Story of our planet EARTH
About 4.5 million years ago in the history of Earth, a very old star exploded in a supernova. This created heavy elements that were spread around the blast zone, as well as cohesive little groups of atoms called molecules. In the beginning the debris only existed as a nebula, a huge cloud of gas and dust. Over time this cloud started clumping together and a new solar system formed, due to gravity and the random movement of particles. In the middle of this cloud a new star started coming together. Elsewhere in the nebula other clumps of matter came together to form planets in orbit around the new star. So began our own solar system.
The four gas giants, Jupiter, Saturn, Uranus, and Neptune formed when lighter elements in the outer nebula came together. While this happened, there were heavier elements on which the sun's gravitational pull has a stronger effect, which made these elements remain in the inner solar system. These came together to form the four concrete planets; Mercury, Venus, Earth, and Mars.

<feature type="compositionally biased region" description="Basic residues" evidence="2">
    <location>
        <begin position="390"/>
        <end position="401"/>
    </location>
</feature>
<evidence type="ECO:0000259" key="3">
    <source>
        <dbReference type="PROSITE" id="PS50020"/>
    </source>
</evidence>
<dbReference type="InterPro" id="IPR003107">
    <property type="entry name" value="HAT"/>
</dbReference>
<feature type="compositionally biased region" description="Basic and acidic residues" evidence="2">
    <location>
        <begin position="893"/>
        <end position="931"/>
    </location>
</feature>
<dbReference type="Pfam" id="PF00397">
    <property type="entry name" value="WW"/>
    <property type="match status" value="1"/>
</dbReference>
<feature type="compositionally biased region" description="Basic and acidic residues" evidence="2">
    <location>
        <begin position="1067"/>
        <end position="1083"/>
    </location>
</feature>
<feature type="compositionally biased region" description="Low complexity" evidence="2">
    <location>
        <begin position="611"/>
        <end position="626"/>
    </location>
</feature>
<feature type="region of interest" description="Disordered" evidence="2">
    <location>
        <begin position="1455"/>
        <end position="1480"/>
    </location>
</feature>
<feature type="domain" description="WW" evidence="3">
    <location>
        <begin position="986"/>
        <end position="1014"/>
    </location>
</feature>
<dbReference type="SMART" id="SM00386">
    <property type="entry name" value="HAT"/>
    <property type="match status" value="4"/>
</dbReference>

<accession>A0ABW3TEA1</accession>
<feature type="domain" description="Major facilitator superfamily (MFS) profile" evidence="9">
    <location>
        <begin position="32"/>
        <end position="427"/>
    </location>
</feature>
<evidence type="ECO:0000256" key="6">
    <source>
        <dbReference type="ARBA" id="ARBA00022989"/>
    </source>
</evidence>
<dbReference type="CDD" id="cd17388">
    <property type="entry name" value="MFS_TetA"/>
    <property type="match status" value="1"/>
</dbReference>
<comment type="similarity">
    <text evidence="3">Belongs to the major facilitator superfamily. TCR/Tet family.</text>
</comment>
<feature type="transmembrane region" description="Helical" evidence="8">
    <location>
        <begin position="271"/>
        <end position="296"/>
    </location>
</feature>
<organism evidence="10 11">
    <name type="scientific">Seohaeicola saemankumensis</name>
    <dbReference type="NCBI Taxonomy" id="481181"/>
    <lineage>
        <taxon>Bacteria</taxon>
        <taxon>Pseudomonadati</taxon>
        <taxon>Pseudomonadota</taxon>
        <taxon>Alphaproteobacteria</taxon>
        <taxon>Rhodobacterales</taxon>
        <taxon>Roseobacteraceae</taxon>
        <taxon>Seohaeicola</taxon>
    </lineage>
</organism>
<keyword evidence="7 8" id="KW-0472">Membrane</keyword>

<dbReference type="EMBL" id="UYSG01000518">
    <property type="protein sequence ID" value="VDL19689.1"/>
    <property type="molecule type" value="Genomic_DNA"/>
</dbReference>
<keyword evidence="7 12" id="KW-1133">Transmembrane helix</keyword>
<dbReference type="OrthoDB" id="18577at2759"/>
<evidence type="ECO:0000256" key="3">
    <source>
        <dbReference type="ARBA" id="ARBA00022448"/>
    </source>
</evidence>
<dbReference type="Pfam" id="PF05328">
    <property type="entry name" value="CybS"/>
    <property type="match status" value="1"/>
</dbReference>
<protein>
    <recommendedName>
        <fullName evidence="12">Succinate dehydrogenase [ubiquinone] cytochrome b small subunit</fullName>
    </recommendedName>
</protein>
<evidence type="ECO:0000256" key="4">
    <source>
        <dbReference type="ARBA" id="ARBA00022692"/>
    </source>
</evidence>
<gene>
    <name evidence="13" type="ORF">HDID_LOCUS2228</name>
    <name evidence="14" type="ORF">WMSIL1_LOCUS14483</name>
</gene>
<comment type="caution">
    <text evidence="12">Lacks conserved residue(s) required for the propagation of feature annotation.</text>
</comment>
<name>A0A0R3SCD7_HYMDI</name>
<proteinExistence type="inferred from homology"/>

Concrete planets are formed through collision under normal circumstances. If two objects meet in a head on collision, they would destruct, but in most cases collisions in space are not head on. Often the two objects would just glance each other, while in other cases one would overtake the other moving in the same direction. When this happens the objects often come together to form a larger object more capable of not surviving in a future collision.